In writing the peer reviews, I found that I am still a little confused by research problems and measures. I get them, sorta...

Like every other week, how do I work faster? I'm managing time ok and I understand the prioritization of some tasks over others. I'm just slow at everything.

How do I keep going? I'm exhausted. I've hardly slept for 5 weeks.

How can I work faster? It took me 9-10 hours just on the articles and postings... This is just too much with all the other things due.

Still need to work faster, especially on reading Schunk... How?

1) When I hit this obstacle, I will work on writing faster.
2) When I hit this obstacle, I will skip videogames and sleep less.
3) When I hit this obstacle, I will plan ahead and have a very specific research topic in mind before I start searching on Google Scholar.

endogeneity and exogeneity, causality, validity issues, breadth of research designs...

How do I keep working toward minimally sufficient? How do I write well and convincingly within constraints by word counts etc? Especially for article critiques...

So many questions about randomness. This morning was not at all clear to me.

I think I'm good today...

None right now... brain too tired.

I need to land on the dependent variable for my logic model. I have digital affinity spaces --> bridging social capital --> ???

Not really a question, but wanting practice on the levels of specificity in logic models. I'm still intrigued by the connection between theoretical research and design-based research and how to have them both.

1) Research summaries. Organizing my notes
2) Handbooks vs. articles - how to prioritize secondary research

I think I'm good. Lots of questions, but they don't feel relevant for today. (Things about research questions, finding exhaustive background literature...)


Just looking forward to the future

I am still reflecting pretty heavily on the topic of when a paper is good enough

I am still very curious about how neuroscience continues to build our understanding of development and how it will attempt to transcend physiological observances to cognitive processes

A question that was asked as a response to one of my posts was should experiments lower on the hierarchy hold equal power in enacting policy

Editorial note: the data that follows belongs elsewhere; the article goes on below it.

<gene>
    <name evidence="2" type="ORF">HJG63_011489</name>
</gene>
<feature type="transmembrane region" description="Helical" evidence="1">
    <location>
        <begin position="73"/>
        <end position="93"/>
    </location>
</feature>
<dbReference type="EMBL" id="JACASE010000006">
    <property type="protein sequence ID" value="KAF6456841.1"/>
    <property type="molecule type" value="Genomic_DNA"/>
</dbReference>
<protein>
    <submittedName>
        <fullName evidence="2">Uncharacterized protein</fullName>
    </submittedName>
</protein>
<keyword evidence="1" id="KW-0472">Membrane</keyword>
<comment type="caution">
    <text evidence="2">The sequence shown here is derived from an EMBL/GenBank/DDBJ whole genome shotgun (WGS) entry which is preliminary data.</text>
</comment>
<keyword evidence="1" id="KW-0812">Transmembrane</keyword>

A question brought up by my peers that I too wonder is how the quality of educational research has changed since Ronau and Rakes argument that it was not very "rigorous"

I am still getting my bearings on the audio project


Balance between internal and external validity. How to determine when it's time to focus on designing one more than the other

how will my experience differ from hybrid students

where is SCT situated in the map of ed psych frameworks

Does behaviorism have modern educational implications?

Validity and reliability errors to consider when designing my study

How can I determine the balance of quantitative and qualitative measures for my RDP

I am still not completely confident in my ability to determine the level of specificity to use when constructing logic models

Today was useful in that I was challenged to think more deeply about what my true interests are and still have a good deal of reflecting to better define it

How will the research projects (practicum, dissertation) be organized to execute (participants, funding, etc)?


What should we expect for stats in the fall?


none at this time

How to propose research without knowing all the details. I had trouble with coding categories for discussions in my study and demographics of participants.

How to manage my time well and feel good about the quality of my work. The audio interview did not portray the quality I am used to when creating pieces - I have to be ok with that.

None right now

Add scholarly work to my to do list and prioritize.

Use noise-cancelling headphones.

Take exercise breaks.

How to stay aware of opportunities for hybrid students?

How does technology afford or constrain our experiences in interaction?

How do research questions influence design and methodology?

None today...


At this point, I don't know what I don't know.

Are there specific exercises to make academic writing minimally sufficient?

Finding the balance between:

What I am interested in?
Is it interesting to others?

How are research interests refined?
How do we search the field to discover needs for new contributions?